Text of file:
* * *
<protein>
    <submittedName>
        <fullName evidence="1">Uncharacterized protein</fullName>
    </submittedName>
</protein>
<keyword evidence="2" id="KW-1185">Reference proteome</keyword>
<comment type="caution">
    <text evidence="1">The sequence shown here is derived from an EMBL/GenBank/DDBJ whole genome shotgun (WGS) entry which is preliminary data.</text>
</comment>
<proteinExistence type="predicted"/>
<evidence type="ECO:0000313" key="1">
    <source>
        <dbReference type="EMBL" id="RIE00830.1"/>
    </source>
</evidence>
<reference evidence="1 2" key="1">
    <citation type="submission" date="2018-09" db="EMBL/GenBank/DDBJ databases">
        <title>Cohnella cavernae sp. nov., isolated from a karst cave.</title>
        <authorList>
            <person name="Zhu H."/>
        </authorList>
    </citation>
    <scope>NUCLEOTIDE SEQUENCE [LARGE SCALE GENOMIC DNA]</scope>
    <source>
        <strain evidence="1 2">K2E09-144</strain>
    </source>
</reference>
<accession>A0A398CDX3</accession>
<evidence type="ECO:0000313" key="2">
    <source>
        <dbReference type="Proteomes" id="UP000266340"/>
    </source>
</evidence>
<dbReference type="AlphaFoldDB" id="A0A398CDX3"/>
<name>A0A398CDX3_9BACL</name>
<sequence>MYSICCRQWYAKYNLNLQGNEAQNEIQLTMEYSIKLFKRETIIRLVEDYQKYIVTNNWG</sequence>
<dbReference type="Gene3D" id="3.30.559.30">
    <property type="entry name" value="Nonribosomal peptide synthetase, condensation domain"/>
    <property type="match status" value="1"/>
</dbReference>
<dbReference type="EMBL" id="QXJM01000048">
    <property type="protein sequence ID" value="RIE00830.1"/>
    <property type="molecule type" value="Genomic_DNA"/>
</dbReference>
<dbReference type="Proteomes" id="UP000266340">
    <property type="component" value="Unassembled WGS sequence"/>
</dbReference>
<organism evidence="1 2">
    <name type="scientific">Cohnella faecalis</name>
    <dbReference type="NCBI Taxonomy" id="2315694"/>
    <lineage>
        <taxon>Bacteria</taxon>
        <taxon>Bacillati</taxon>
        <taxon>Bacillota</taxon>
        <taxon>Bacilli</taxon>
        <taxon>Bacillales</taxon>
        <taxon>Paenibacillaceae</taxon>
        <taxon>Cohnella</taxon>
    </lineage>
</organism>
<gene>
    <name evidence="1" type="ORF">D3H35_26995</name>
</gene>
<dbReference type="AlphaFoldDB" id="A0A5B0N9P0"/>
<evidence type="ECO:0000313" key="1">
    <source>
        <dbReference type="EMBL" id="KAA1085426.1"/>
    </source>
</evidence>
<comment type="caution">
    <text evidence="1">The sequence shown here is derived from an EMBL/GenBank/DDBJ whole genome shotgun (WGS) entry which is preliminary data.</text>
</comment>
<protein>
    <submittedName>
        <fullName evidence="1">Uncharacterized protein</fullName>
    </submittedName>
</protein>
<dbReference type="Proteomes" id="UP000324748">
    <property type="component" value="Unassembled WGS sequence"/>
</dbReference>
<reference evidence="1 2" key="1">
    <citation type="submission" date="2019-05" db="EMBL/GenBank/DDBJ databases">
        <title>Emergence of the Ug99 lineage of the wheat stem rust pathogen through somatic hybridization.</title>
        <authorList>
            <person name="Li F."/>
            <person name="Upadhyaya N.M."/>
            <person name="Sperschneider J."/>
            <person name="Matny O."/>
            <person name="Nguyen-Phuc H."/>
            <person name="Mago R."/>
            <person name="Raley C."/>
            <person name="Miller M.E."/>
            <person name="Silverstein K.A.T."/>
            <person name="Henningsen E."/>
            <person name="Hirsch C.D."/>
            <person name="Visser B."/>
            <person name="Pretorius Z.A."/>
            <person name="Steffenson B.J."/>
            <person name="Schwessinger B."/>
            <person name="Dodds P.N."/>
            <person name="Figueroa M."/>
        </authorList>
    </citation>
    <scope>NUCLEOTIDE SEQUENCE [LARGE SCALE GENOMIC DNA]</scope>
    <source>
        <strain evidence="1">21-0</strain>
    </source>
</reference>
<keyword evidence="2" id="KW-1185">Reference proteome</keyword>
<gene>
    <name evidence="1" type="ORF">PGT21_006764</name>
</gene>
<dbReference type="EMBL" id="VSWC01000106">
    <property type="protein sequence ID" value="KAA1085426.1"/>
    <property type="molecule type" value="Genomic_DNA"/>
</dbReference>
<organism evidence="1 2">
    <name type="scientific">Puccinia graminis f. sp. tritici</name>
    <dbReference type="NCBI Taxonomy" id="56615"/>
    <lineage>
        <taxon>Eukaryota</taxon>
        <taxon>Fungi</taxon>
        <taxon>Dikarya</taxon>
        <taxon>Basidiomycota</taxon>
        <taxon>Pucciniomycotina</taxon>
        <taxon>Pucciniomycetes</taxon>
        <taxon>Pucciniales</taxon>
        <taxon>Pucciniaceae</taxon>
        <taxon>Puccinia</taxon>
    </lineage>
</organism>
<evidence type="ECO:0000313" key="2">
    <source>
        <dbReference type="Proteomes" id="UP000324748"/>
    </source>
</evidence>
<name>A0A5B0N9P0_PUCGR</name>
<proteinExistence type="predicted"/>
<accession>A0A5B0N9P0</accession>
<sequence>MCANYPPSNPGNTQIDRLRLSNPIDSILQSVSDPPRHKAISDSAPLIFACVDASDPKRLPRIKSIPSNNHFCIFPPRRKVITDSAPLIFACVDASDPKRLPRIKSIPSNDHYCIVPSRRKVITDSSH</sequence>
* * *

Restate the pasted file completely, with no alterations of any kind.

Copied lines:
<protein>
    <submittedName>
        <fullName evidence="1">Uncharacterized protein</fullName>
    </submittedName>
</protein>
<keyword evidence="2" id="KW-1185">Reference proteome</keyword>
<comment type="caution">
    <text evidence="1">The sequence shown here is derived from an EMBL/GenBank/DDBJ whole genome shotgun (WGS) entry which is preliminary data.</text>
</comment>
<proteinExistence type="predicted"/>
<evidence type="ECO:0000313" key="1">
    <source>
        <dbReference type="EMBL" id="RIE00830.1"/>
    </source>
</evidence>
<reference evidence="1 2" key="1">
    <citation type="submission" date="2018-09" db="EMBL/GenBank/DDBJ databases">
        <title>Cohnella cavernae sp. nov., isolated from a karst cave.</title>
        <authorList>
            <person name="Zhu H."/>
        </authorList>
    </citation>
    <scope>NUCLEOTIDE SEQUENCE [LARGE SCALE GENOMIC DNA]</scope>
    <source>
        <strain evidence="1 2">K2E09-144</strain>
    </source>
</reference>
<accession>A0A398CDX3</accession>
<evidence type="ECO:0000313" key="2">
    <source>
        <dbReference type="Proteomes" id="UP000266340"/>
    </source>
</evidence>
<dbReference type="AlphaFoldDB" id="A0A398CDX3"/>
<name>A0A398CDX3_9BACL</name>
<sequence>MYSICCRQWYAKYNLNLQGNEAQNEIQLTMEYSIKLFKRETIIRLVEDYQKYIVTNNWG</sequence>
<dbReference type="Gene3D" id="3.30.559.30">
    <property type="entry name" value="Nonribosomal peptide synthetase, condensation domain"/>
    <property type="match status" value="1"/>
</dbReference>
<dbReference type="EMBL" id="QXJM01000048">
    <property type="protein sequence ID" value="RIE00830.1"/>
    <property type="molecule type" value="Genomic_DNA"/>
</dbReference>
<dbReference type="Proteomes" id="UP000266340">
    <property type="component" value="Unassembled WGS sequence"/>
</dbReference>
<organism evidence="1 2">
    <name type="scientific">Cohnella faecalis</name>
    <dbReference type="NCBI Taxonomy" id="2315694"/>
    <lineage>
        <taxon>Bacteria</taxon>
        <taxon>Bacillati</taxon>
        <taxon>Bacillota</taxon>
        <taxon>Bacilli</taxon>
        <taxon>Bacillales</taxon>
        <taxon>Paenibacillaceae</taxon>
        <taxon>Cohnella</taxon>
    </lineage>
</organism>
<gene>
    <name evidence="1" type="ORF">D3H35_26995</name>
</gene>
<dbReference type="AlphaFoldDB" id="A0A5B0N9P0"/>
<evidence type="ECO:0000313" key="1">
    <source>
        <dbReference type="EMBL" id="KAA1085426.1"/>
    </source>
</evidence>
<comment type="caution">
    <text evidence="1">The sequence shown here is derived from an EMBL/GenBank/DDBJ whole genome shotgun (WGS) entry which is preliminary data.</text>
</comment>
<protein>
    <submittedName>
        <fullName evidence="1">Uncharacterized protein</fullName>
    </submittedName>
</protein>
<dbReference type="Proteomes" id="UP000324748">
    <property type="component" value="Unassembled WGS sequence"/>
</dbReference>
<reference evidence="1 2" key="1">
    <citation type="submission" date="2019-05" db="EMBL/GenBank/DDBJ databases">
        <title>Emergence of the Ug99 lineage of the wheat stem rust pathogen through somatic hybridization.</title>
        <authorList>
            <person name="Li F."/>
            <person name="Upadhyaya N.M."/>
            <person name="Sperschneider J."/>
            <person name="Matny O."/>
            <person name="Nguyen-Phuc H."/>
            <person name="Mago R."/>
            <person name="Raley C."/>
            <person name="Miller M.E."/>
            <person name="Silverstein K.A.T."/>
            <person name="Henningsen E."/>
            <person name="Hirsch C.D."/>
            <person name="Visser B."/>
            <person name="Pretorius Z.A."/>
            <person name="Steffenson B.J."/>
            <person name="Schwessinger B."/>
            <person name="Dodds P.N."/>
            <person name="Figueroa M."/>
        </authorList>
    </citation>
    <scope>NUCLEOTIDE SEQUENCE [LARGE SCALE GENOMIC DNA]</scope>
    <source>
        <strain evidence="1">21-0</strain>
    </source>
</reference>
<keyword evidence="2" id="KW-1185">Reference proteome</keyword>
<gene>
    <name evidence="1" type="ORF">PGT21_006764</name>
</gene>
<dbReference type="EMBL" id="VSWC01000106">
    <property type="protein sequence ID" value="KAA1085426.1"/>
    <property type="molecule type" value="Genomic_DNA"/>
</dbReference>
<organism evidence="1 2">
    <name type="scientific">Puccinia graminis f. sp. tritici</name>
    <dbReference type="NCBI Taxonomy" id="56615"/>
    <lineage>
        <taxon>Eukaryota</taxon>
        <taxon>Fungi</taxon>
        <taxon>Dikarya</taxon>
        <taxon>Basidiomycota</taxon>
        <taxon>Pucciniomycotina</taxon>
        <taxon>Pucciniomycetes</taxon>
        <taxon>Pucciniales</taxon>
        <taxon>Pucciniaceae</taxon>
        <taxon>Puccinia</taxon>
    </lineage>
</organism>
<evidence type="ECO:0000313" key="2">
    <source>
        <dbReference type="Proteomes" id="UP000324748"/>
    </source>
</evidence>
<name>A0A5B0N9P0_PUCGR</name>
<proteinExistence type="predicted"/>
<accession>A0A5B0N9P0</accession>
<sequence>MCANYPPSNPGNTQIDRLRLSNPIDSILQSVSDPPRHKAISDSAPLIFACVDASDPKRLPRIKSIPSNNHFCIFPPRRKVITDSAPLIFACVDASDPKRLPRIKSIPSNDHYCIVPSRRKVITDSSH</sequence>